The Economic Times (India)
Comment – by Catherine Ashton
August 31, 2009
This week, trade ministers will gather in Delhi to set the future course of multilateral trade negotiations. The commitment of most of the world’s economies to open trade has been made clear, and by and large countries have not resorted to new protectionist measures. What is missing is serious movement to find new opportunities for trade as a way to lift countries out of the current slump and help get the world economy running again.
India has already joined the EU and others in playing a leading role in freeing up global trade. The country has benefited from greater integration with the world economy, with sectors such as software and high-tech services showing resilient export performance even during the economic crisis. Still, more than other growing Asian economies, India’s impressive growth in recent years has been driven by domestic demand. It therefore particularly stands to profit from new trade opportunities.
So far, a returning government in Delhi has shown initiative and energy, offering to host the ministerial meeting on the Doha Round and seeking to move forward bilateral trade talks with the EU and others. I welcome my counterpart minister Anand Sharma’s resolve and I look forward to working with him.
As Mr Sharma has pointed out, a fair and satisfactory outcome to the Doha trade negotiations is important if we are to break free of the economic crisis. The European Union and India must work together to make this happen in 2010 — by leading the WTO membership into the end game of the negotiation. To do so, WTO members need to pick up the discussions on agriculture and industrial goods where we left them in 2008, and give negotiators the necessary flexibility to close the outstanding issues.
We must also move on the wider range of key areas that should be part of the final deal. India and the EU have common interests here, and have already worked together effectively in some of these: on services, rules, bio-diversity and geographical indications. We need to redouble our efforts, especially on services, the fastest growing sector of world trade. Constituting 55% of its exports, this is one area where India should be keen to find a deal.
The way forward on Doha should include a “roadmap” with the WTO Ministerial meeting at the end of the year in Geneva giving the negotiations an additional push. Doha should also be a key part of the debate at the G20 in Pittsburgh, which will focus on promoting world economic recovery.
The stakes are high: securing a Doha deal would favour a quick and smooth recovery — without additional fiscal costs — by injecting a significant boost to the global economy. It will above all play an important role in the fight against poverty as it will create the potential for more economic growth and employment. Significantly, an agreement would reform agricultural subsidy programmes throughout the developed world, an important boost for farmers in developing countries.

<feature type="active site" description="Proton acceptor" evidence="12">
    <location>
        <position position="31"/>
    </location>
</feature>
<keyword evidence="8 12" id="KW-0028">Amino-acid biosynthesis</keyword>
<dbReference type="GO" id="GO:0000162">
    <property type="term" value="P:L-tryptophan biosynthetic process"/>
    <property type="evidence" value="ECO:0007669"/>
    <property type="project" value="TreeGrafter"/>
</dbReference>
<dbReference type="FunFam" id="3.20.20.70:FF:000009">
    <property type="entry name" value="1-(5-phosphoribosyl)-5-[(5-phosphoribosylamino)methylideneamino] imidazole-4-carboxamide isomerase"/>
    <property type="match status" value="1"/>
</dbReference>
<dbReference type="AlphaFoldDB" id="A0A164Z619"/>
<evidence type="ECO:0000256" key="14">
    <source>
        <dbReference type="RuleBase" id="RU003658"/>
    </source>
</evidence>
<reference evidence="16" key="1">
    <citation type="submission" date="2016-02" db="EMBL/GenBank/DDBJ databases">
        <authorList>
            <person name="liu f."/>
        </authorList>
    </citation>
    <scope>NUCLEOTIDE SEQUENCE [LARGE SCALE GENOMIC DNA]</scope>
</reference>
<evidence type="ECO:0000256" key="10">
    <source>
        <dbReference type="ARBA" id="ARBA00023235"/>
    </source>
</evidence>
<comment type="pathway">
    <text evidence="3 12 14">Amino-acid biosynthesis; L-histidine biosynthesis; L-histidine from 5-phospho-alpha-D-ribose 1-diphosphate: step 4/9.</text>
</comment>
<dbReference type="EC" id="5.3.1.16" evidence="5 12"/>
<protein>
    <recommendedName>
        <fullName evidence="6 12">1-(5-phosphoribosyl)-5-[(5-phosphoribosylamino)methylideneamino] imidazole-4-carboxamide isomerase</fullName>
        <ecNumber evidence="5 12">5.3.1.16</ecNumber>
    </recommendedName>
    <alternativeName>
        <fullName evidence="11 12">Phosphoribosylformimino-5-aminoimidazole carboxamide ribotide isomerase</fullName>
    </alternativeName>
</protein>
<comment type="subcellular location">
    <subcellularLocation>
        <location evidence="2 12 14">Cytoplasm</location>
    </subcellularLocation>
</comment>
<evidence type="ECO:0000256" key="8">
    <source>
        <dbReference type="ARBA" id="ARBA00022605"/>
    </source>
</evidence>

At the same time, if we fail to conclude a deal we risk a global economy under siege: trade-distorting measures have already started to emerge and they may spread further. The sooner we close this deal, the sooner we will safeguard the global economy against the threat of protectionism. This will strengthen the multilateral system, giving us the confidence to meet other common global challenges, such as climate change.
Besides Doha, I also look forward to working closely with Mr Sharma in order to drive forward our bilateral trade agenda, and in particular our negotiations for a comprehensive trade and investment agreement. The proposed deal would represent a landmark agreement between the world’s largest trading bloc and a major emerging economy. Because the agreement would liberalise trade further in a broader range of areas it can be a robust complement to the Doha Round.
By deepening our economic integration, both the EU and India stand to gain new markets for our goods and services. At just over e60 billion a year, EU-India trade is important but still far short of our potential. To put it in perspective, our bilateral trade is less than one-fifth that of the EU’s trade with China. An ambitious agreement would help us realise this untapped potential by significantly enhancing our bilateral trade and investment flows and by making it easier to do business with each other.
The collaboration between Bosch and Tata Motors is a good example of successful joint efforts, launching a product as distinct and innovative as the Tata Nano. I believe that an ambitious bilateral agreement will lead to many more such success stories.
As we gather in Delhi to discuss the way forward for the Doha round, some see signs that the global crisis is bottoming out. But even as output picks up, unemployment is on the rise and world trade is still in a slump.
Concluding valuable trade deals — multilateral or bilateral — would prove that we can reconcile the legitimate aspirations of developing countries with the expectations of the developed world and create a path for sustainable growth.
(The author is European Commissioner for Trade)